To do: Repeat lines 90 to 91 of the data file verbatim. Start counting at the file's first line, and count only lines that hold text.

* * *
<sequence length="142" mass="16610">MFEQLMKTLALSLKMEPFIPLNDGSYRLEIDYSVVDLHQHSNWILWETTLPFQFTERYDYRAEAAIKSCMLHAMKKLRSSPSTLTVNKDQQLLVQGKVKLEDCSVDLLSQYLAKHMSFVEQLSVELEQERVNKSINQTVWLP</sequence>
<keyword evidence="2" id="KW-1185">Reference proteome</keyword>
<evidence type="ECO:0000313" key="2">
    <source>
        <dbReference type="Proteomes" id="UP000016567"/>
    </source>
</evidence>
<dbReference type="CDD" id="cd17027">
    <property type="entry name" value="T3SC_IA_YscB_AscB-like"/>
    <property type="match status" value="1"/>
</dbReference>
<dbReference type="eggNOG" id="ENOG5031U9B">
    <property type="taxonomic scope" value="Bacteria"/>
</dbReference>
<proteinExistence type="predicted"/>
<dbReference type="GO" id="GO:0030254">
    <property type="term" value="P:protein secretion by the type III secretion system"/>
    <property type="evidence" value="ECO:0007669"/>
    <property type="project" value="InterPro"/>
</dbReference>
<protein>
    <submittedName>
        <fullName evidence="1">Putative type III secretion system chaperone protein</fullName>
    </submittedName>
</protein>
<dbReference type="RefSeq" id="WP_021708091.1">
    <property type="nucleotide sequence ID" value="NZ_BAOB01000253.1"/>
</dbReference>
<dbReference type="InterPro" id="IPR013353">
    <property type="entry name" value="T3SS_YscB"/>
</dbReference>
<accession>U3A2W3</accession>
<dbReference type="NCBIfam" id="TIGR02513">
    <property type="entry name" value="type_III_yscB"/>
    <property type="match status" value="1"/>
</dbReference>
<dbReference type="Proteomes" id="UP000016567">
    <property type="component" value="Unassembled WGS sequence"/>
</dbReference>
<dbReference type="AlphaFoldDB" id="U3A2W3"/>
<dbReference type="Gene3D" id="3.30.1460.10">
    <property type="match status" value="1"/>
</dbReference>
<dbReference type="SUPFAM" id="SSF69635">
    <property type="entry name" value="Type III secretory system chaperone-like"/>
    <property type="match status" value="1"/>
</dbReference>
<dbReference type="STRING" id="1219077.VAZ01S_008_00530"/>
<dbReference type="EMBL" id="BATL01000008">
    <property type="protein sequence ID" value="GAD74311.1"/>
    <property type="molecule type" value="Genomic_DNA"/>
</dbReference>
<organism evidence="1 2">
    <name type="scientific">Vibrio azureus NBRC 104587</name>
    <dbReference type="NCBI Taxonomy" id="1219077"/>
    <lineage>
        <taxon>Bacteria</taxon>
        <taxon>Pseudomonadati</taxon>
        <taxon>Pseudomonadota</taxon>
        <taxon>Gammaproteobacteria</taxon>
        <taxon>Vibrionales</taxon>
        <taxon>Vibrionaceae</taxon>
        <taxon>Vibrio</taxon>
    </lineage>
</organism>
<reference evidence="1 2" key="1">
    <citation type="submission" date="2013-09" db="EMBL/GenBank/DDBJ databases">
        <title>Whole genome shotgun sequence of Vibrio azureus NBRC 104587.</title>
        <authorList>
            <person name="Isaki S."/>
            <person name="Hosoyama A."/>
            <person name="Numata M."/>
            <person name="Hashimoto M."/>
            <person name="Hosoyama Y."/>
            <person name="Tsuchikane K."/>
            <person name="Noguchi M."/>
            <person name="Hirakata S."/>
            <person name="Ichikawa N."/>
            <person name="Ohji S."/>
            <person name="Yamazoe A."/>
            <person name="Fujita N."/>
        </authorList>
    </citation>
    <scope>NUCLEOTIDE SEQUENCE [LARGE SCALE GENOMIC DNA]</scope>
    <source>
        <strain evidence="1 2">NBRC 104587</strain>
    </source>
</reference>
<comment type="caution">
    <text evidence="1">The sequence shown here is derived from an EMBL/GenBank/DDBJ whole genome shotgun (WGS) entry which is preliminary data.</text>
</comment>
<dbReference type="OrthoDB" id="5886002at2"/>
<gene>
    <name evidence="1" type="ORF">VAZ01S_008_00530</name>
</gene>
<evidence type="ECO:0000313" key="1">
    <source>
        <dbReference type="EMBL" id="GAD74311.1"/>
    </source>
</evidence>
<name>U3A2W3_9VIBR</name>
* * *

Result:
    <text evidence="1">The sequence shown here is derived from an EMBL/GenBank/DDBJ whole genome shotgun (WGS) entry which is preliminary data.</text>
</comment>